To the Editor: The FT has been a beacon of sense and balance amid the often febrile Covid-19 reporting. In particular, you have called for a global, all-for-one, one-for-all international co-operation. It was therefore sad to read “Putin flexes soft power muscles with medical airlift to Italy” (March 24), in which Natalie Tocci, director of the Rome-based Institute for International Affairs, is quoted as saying: “Russia needs a quick win, so it wants to act fast. It does what Russia always does, which is seize low-hanging fruit.” So much, then, for not politicising the global threat. Or does that apply only when Russia is not involved?
As a Biden presidency becomes ever more likely, the world can perhaps expect the continuation and even acceleration of the “New Cold War” into the extended future. The announcement that Vladimir Putin could govern Russia through 2030 and beyond will only add fuel to that blaze. But should it? Does the world’s future need to turn on the fate of Donbass and Idlib? Do American foreign policy interests really hinge on new leadership in the Kremlin? If Russians are feeling insecure and want to retain their current leadership in the name of stability, then does that need negatively impact U.S. interests?
The Trump administration’s proposal for trilateral arms control negotiations appears to be gaining little traction in Moscow and Beijing, and the era of traditional nuclear arms control may be coming to an end just as new challenges emerge.
Less than a year from now, the landmark New START Treaty is set to expire. The nuclear arms control agreement, signed by U.S. president Barack Obama and Russian President Dmitry Medvedev a decade ago, places a ceiling on the number of strategic nuclear missiles that can be deployed by both countries.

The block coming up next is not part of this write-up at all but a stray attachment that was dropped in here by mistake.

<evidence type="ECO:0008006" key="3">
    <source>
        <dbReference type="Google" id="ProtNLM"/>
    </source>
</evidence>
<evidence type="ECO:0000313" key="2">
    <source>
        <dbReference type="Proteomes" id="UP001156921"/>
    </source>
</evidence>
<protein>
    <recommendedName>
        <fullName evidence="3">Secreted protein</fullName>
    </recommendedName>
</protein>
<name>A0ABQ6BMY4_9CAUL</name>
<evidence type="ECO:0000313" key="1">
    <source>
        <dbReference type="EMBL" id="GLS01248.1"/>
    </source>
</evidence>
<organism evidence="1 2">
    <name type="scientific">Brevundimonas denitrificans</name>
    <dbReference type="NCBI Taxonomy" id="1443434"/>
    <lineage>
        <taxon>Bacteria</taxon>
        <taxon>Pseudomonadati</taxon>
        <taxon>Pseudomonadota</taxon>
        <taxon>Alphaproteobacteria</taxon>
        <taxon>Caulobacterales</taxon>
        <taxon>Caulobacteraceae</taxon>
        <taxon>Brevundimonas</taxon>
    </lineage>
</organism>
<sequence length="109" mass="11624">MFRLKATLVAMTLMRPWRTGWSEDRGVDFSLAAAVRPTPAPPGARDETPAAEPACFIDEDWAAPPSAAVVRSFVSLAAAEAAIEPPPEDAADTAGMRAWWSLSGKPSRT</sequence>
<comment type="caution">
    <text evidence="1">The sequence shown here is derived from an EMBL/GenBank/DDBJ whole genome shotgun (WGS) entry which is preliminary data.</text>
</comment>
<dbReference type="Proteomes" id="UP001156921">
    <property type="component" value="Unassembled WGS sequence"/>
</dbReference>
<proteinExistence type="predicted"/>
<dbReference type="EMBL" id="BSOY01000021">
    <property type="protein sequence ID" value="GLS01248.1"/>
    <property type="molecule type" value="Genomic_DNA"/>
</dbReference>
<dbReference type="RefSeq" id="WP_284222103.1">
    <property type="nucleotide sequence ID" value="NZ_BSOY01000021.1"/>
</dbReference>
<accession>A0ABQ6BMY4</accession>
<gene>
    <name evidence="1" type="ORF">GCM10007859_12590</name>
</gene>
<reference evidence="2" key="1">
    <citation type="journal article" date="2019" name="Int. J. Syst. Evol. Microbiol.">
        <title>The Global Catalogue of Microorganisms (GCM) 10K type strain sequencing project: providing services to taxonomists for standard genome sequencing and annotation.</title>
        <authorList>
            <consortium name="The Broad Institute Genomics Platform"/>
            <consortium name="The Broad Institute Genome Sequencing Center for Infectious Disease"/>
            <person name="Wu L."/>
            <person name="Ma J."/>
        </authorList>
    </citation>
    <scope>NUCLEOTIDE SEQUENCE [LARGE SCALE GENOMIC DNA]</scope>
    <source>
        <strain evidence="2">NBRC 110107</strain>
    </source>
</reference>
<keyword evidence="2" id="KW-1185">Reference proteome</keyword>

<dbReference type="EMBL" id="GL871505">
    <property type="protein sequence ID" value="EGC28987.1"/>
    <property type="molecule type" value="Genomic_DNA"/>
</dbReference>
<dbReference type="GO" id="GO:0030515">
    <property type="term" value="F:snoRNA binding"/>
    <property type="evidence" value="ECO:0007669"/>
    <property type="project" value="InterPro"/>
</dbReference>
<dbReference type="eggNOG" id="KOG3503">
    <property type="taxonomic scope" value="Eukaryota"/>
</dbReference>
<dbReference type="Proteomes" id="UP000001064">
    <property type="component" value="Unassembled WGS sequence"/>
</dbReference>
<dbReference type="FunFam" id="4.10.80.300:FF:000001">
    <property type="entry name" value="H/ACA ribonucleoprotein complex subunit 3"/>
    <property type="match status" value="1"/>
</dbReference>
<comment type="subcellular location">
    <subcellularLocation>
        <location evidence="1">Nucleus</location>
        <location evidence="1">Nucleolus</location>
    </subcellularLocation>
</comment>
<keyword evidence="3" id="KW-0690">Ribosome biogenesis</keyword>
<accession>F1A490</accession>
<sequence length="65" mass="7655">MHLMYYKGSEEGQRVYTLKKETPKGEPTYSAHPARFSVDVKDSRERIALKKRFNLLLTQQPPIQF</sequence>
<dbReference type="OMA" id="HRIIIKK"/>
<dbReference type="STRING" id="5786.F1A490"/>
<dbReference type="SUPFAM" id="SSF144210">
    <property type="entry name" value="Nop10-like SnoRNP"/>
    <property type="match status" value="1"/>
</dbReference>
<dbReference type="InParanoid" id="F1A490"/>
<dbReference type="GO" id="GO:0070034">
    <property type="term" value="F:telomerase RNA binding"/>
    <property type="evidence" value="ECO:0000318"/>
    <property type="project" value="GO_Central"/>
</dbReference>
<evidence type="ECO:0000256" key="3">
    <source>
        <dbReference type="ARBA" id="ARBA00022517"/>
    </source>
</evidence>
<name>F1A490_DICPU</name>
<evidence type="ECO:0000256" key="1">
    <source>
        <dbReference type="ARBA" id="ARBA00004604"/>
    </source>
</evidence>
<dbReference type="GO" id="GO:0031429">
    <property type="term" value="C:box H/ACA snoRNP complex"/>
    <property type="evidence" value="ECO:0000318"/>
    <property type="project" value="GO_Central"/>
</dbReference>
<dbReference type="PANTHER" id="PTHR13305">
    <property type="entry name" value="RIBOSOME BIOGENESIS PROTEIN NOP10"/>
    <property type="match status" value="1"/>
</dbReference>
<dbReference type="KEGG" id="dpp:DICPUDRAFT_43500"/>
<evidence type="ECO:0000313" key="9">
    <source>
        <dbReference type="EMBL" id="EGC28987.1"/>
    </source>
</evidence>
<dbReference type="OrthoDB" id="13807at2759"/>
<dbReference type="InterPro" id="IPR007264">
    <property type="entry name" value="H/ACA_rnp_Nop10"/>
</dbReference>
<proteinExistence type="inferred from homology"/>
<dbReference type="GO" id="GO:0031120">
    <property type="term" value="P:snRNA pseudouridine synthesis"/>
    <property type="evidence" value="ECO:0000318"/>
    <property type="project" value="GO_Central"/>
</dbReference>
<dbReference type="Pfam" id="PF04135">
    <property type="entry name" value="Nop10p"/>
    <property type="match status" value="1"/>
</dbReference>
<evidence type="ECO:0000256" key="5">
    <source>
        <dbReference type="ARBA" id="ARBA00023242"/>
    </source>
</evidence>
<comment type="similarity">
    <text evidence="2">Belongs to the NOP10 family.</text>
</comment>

One of these days, national security policy will get a few minutes of campaign debate time. And when that day occurs, perhaps—just perhaps—attention will turn to a matter of some urgency: the continuing threat posed by nuclear weapons.
Yaffa’s not stupid. He must know who it was who was shelling the places like Slavyansk, Kramatorsk, and Donetsk. And he must know that it wasn’t the Russian army. But he never tells you this. It’s more than a little disingenuous.
A generally overlooked and misunderstood turning point in the history of relations between Russia and the West occurred in April 1922 in the town of Rapallo, Italy. It was there, on the coast of the Ligurian Sea, that the Second Treaty of Rapallo was signed between the newly created entities of the Soviet Union and the German Republic. It would leave an indelible mark on the future of Europe.
Archie Brown praises soft power, challenging the idea of a victory for military might alone.
Hyper-militarism may be a tempting short-term emergency strategy, but it’s ubiquity is a testament to the failures of the liberal welfare state. Replacing it with strong public institutions under civilian control as the go-to large-scale logistical institution in times of crisis should be an urgent priority–to get us through this crisis, and the next one.
In a rare public admission of what some experts and critics have claimed is an under-reporting of the scale of the outbreak, Mayor Sergei Sobyanin said testing in Russia’s regions doesn’t show the “full picture” and that the country faces “big trouble that will pop up sooner or later.”